Keeping It Fresh at Ruschmeyer’s

A goal of using as much as possible “from right here in our backyard,”
Ruschmeyer’s has added flavor in the form of a new kitchen team, including, from left, Carlos Quirarte, Brian Loiacono, the executive chef, and Matt Kliegman. Melia Marden is not pictured. Carrie Ann Salvi

   A new chef group at Ruschmeyer’s in Montauk is gearing up for a two-year collaboration with a goal of using as much as possible “from right here in our backyard,” said Matt Kliegman, part of the team from the Smile in Manhattan that King and Grove Hotels has hired to operate the restaurant along with the executive chef, Brian Loiacono.
    “Soft-shell crabs are on the menu now, for about another two weeks,” Mr. Kliegman said Sunday. The chefs also source tilefish and swordfish from the docks in Montauk, working closely with Asa Gosman, who was at the restaurant that day. Ruschmeyer’s is getting produce from Balsam Farms in Amagansett.
    Joining Mr. Kliegman from the Smile are Carlos Quirarte and Melia Marden, a young chef who he said has a prodigy-like talent for executing good food in a high-volume environment.
    Proudly showing off items from the Ruschmeyer’s menu, Mr. Kliegman explained how the fluke escabeche, on seven-grain bread from Blue Duck bakery, is topped with lettuce, making it a nice neat way to eat the sumptuous finger food.
    The yellowfin tuna poke is one of Mr. Quirarte’s favorites. He gave props to Mr. Loiacono for the perfect blend of sesame, soy, coriander, and seaweed. Mr. Kliegman said that Mr. Loiacono grew up fishing on frequent camping trips to Hither Hills. “He gets it when it comes to the East End,” he said, adding that the chef has recently returned from Verona, Italy, with new ideas for delicious wood-fired pizzas, including one with white clams, chili, parsley, mascarpone and Parmesan cheeses, and fresh herbs.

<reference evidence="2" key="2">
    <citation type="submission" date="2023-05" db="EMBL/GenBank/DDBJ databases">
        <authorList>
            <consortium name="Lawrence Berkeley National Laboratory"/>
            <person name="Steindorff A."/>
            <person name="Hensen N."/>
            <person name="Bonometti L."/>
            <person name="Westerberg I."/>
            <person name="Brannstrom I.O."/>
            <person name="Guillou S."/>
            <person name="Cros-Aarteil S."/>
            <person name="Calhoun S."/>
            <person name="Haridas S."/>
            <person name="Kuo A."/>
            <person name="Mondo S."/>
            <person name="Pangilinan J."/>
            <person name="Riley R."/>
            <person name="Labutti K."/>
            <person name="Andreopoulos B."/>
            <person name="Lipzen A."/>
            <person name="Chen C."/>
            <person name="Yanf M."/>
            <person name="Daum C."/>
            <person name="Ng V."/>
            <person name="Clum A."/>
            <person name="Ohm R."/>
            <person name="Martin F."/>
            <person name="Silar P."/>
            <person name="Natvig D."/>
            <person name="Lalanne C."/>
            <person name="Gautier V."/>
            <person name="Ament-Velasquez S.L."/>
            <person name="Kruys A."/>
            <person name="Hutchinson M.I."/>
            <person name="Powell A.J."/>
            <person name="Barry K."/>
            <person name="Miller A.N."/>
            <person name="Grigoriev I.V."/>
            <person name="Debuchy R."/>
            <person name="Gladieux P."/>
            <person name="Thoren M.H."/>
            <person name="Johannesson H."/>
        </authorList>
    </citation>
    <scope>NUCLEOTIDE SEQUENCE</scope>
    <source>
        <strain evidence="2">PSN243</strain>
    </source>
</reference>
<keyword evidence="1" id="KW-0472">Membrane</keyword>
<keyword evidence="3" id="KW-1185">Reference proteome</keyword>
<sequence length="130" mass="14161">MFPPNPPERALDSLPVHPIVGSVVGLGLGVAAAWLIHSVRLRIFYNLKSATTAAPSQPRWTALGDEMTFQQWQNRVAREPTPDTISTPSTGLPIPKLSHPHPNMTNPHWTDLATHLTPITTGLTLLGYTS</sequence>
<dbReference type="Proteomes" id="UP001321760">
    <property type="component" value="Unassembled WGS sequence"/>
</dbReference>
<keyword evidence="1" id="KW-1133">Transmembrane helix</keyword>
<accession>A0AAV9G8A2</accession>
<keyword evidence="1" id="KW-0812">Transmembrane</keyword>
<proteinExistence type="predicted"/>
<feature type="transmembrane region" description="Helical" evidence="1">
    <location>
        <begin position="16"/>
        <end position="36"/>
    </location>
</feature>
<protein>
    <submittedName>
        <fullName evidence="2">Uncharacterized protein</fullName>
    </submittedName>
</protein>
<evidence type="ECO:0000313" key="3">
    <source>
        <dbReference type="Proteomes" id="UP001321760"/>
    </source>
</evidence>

Almost all of the beers on tap are from Long Island, including one from the Montauk Brewery, and the wine list includes many biodynamic, sustainable, and organic wines. Colin Asare-Appiah, the mixologist in residence, created the cocktail menu and said Sunday that he will be adding more and more ingredients from the kitchen to this season’s signature cocktail, the Moscato Crush, among them juicy rhubarb, ginger, and lemongrass. He’ll also be making his own bitters.
    The restaurant welcomes families with open arms, and on Sunday there was a picnic table full of kids, with mocktails, pizza, and minted sugar snap peas. The hotel will offer a number of family-oriented evenings this summer including movie nights and comedy nights, with soy crayons for coloring. Reggae music will be on tap every Sunday afternoon.
    The restaurant’s management is also big on charitable ventures. On Sunday, Mike D from the Beastie Boys was there with his Rockaway Lunch Truck, which he runs in partnership with Robert McKinley, the restaurant’s creative director. Its mission is to “fill plates and build spirits” for residents of Rockaways neighborhoods devastated by Hurricane Sandy. Waves for Water, a nonprofit that works to get clean water to communities without it, served as the umbrella organization for the benefit, but proceeds supported the truck and its work.
    The afternoon included a dunk tank, into which Mike D was willing to take a splash for his charity. The lunch truck, staffed with many top chefs and volunteers, began as a group effort to offer a depressed community hope through the warm gesture of a hot meal.
    Even so many months after Hurricane Sandy, “Warm food is still necessary,” Mike D said.
    “Chefs come to us,” said Sam Talbot, formerly of the Surf Lodge, who is involved in the effort. The benefit also brought D.J. Stretch Armstrong, who volunteered to spin for the crowd and for Mike D, who took the microphone for a half-hour set.